United CFO: Certain elites were over entitled

There’s a thread on FlyerTalk discussing a comment United Airlines CFO John Rainey made during the 2012 Bank of America-Merrill Lynch Global Transportation Conference that caught my eye earlier today. I was highly intrigued, so had to take a listen to the presentation myself and here’s exactly what he said:

That statement was made while he was noting the benefits of SHARES from this slide:

Image courtesy United Airlines

First, he noted how SHARES, unlike Apollo, has the ability to revenue manage ancillary products, like Economy Plus. United can now charge different prices for an E+ upgrade depending on the day of week, time of day, type of seat (aisle, middle, window), etc. Then he mentioned how SHARES allows United to better manage the MileagePlus program.

This is when he dropped the comment, which has many on FlyerTalk pissed off beyond belief. While I’m not outraged by it, it does sting quite a bit and I’m surprised he’d say such a thing at a time when sooo many elites are already questioning a switch in loyalty, if they haven’t already jumped ship. I know that what he said is management’s attitude, but to say “over entitled” out loud… just ridiculous. Even if I’m not in the “certain” group he’s referring to (I know I am), it still stung.

Maybe I shouldn’t be surprised… the guy who introduced him said he prefers to be viewed as, “a finance guy more than an airline guy.”

So much for loyalty. A revenue-based elite program (vs. mileage-based) is looking more likely sooner rather than later.

Comments

  1. Don’t even get me started with airline loyalty! I had choice words this week with Delta over my lowly silver elite status. I went to use some of my points for a car rental and what do you know they decided that every elite tier above silver was entitled to use the sky marketplace except silver. Why not? You think they’d encourage burning points is ways besides award tickets. Really – why even bother having a silver level? We get nothing – nothing that I couldn’t get with signing up for the co-branded AMEX. Just makes me mad.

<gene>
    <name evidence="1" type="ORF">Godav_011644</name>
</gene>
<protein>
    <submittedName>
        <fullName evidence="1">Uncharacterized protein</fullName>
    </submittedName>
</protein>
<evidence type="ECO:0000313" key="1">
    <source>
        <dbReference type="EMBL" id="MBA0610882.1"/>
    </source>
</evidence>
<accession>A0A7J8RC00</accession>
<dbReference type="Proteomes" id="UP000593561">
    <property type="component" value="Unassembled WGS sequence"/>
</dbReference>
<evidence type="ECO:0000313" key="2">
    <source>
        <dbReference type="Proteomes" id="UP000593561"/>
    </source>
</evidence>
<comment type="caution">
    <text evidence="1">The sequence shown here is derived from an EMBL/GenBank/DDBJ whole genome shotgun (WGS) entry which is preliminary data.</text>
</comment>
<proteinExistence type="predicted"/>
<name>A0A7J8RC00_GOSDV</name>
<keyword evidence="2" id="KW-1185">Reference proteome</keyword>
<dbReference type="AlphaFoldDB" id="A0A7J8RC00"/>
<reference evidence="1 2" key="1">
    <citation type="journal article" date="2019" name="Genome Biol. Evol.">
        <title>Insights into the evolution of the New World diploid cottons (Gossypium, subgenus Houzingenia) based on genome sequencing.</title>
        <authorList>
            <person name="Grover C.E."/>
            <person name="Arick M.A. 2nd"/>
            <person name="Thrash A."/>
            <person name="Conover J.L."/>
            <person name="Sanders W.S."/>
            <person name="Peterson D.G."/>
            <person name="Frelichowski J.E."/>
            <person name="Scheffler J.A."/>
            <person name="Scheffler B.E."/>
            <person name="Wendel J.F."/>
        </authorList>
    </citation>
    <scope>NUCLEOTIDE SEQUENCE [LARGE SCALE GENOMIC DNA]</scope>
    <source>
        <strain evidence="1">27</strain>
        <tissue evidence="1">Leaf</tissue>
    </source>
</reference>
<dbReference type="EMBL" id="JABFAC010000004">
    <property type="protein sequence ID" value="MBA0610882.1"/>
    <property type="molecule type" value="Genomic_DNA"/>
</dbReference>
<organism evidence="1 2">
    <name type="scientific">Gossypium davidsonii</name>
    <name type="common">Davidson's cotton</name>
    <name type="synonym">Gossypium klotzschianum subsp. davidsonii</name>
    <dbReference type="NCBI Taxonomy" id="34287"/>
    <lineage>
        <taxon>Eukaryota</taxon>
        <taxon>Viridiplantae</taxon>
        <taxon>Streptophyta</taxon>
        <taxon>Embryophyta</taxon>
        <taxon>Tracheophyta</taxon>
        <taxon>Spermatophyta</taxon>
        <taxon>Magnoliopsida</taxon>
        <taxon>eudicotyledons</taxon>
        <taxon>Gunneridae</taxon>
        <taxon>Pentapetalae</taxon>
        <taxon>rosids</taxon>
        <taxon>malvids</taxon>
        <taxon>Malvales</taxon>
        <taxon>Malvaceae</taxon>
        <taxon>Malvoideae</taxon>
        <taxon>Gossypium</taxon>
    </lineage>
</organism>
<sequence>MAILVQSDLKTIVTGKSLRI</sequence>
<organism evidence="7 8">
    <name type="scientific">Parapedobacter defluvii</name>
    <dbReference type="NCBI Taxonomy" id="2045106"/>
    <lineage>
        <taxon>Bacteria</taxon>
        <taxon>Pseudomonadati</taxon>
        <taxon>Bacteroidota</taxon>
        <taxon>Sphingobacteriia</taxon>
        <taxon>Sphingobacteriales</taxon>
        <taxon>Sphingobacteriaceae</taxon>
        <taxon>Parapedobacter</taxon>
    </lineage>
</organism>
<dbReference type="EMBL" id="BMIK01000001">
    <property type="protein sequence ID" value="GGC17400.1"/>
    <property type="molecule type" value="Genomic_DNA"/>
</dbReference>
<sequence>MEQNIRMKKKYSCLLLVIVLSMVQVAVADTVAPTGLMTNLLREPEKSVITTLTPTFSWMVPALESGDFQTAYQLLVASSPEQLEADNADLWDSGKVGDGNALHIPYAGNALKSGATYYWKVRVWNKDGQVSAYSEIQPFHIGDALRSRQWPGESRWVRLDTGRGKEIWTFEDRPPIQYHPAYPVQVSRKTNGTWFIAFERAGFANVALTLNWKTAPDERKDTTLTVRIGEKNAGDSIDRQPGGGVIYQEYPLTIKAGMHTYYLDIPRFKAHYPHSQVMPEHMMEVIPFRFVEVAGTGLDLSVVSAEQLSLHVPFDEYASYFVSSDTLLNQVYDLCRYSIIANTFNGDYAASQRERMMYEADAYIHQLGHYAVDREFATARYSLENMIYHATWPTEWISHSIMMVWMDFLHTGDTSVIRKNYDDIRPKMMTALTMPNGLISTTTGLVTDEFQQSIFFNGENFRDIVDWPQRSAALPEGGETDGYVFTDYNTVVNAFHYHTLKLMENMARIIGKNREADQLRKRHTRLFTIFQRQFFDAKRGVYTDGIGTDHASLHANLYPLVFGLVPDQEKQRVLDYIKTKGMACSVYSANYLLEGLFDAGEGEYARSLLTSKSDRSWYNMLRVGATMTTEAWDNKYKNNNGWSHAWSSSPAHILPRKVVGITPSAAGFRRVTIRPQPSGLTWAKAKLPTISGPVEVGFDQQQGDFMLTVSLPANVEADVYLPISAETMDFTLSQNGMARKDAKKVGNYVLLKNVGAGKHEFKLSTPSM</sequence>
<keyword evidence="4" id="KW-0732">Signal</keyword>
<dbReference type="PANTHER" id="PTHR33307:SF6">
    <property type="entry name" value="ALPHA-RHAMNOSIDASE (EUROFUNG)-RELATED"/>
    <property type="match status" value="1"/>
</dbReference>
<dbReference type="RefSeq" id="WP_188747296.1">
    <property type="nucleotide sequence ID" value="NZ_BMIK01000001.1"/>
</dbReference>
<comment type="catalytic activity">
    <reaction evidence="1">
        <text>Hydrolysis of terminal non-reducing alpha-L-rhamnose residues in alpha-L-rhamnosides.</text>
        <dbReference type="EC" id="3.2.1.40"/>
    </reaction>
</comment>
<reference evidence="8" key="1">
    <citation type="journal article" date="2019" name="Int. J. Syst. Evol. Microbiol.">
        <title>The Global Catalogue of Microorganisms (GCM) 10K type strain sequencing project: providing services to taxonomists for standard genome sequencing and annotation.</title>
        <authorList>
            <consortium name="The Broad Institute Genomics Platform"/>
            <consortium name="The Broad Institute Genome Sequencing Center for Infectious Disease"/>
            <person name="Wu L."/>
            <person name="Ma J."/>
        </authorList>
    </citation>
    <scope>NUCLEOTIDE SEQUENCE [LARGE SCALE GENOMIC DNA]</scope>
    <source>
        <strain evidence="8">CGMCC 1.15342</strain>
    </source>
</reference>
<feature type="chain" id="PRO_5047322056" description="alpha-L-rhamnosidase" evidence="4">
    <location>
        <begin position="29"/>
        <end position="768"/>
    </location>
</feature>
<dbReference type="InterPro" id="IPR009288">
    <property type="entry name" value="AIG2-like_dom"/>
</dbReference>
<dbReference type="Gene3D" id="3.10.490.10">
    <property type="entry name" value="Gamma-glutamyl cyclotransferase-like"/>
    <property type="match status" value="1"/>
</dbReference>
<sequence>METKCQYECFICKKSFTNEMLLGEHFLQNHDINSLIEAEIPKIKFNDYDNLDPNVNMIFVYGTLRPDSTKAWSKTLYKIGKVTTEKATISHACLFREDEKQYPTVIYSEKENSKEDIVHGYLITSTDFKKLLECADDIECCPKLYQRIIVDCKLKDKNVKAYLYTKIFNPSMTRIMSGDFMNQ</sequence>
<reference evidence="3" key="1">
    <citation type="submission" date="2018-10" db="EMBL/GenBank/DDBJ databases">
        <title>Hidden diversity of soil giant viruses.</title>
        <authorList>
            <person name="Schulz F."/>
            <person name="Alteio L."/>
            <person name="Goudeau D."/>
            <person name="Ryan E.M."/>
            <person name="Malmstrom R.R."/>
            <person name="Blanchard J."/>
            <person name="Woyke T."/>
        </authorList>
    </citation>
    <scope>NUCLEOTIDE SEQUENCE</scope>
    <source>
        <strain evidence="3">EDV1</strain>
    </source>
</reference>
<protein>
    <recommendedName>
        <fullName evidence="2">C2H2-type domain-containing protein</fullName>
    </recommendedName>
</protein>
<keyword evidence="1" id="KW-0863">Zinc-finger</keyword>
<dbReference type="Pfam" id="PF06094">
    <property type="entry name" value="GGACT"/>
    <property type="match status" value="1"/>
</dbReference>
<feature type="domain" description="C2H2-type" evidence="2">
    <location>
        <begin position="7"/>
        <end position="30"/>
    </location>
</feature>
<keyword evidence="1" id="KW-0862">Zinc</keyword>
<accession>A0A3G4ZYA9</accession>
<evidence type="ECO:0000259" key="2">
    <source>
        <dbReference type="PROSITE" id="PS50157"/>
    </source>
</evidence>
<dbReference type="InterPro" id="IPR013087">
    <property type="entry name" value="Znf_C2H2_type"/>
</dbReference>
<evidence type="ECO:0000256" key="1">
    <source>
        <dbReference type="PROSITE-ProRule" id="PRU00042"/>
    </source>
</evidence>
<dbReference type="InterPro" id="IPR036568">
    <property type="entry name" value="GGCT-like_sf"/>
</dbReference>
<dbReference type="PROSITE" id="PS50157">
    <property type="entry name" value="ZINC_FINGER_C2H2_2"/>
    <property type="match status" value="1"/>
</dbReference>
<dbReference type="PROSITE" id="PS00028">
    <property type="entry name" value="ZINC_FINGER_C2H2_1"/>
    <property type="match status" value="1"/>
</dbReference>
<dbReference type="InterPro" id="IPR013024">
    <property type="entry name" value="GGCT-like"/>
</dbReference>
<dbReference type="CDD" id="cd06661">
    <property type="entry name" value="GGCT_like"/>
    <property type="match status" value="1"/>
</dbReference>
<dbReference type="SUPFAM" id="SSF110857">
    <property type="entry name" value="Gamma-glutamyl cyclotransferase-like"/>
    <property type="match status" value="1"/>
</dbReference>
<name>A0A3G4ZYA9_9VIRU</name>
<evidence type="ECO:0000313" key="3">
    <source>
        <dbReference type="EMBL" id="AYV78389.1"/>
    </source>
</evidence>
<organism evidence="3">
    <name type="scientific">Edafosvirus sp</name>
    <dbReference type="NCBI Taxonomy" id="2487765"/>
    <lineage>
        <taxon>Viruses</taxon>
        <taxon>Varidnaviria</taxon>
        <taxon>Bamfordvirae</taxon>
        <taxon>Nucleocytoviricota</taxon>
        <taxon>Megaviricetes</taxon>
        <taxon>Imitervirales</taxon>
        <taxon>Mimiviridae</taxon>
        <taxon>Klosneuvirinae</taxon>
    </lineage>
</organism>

2. Sadly he is spot on the money. Loyalty programs are really poorly designed and make no sense. We all love exploiting that. Some day in the future they will all be 100% revenue based which is what the airlines really should be rewarding. Meanwhile let’s keep on enjoying. And to those who say goodbye united, LO-freakin-L. Like any of the other airlines care more about you. Over entitled indeed.

  3. In my opinion it’s not the flyers that are to source of the problem, but rather airlines over compensating credit card users that devalue the overall mileage program.

    50,000+ miles, lounge access, upgrades and free baggage are ridiculous perks for signing up for a credit card.

  4. As a longtime 1K it certainly seems that the ‘over-entitled’ were everyone who was not a UGS to the new United. Everyone has seen plenty of examples of United selling upgrades to the infrequent flyer for a tiny number of $, whilst elites fly in coach. I am not surprised this is the view of the new United but it is a shame. Time for an AA match me thinks.

  5. Andrew – spot on. When one can buy Priority Access, First Bag Free and early boarding for $95 year (or close), what’s the point of a bottom tier in the program with the same benefits?

  6. @Mark-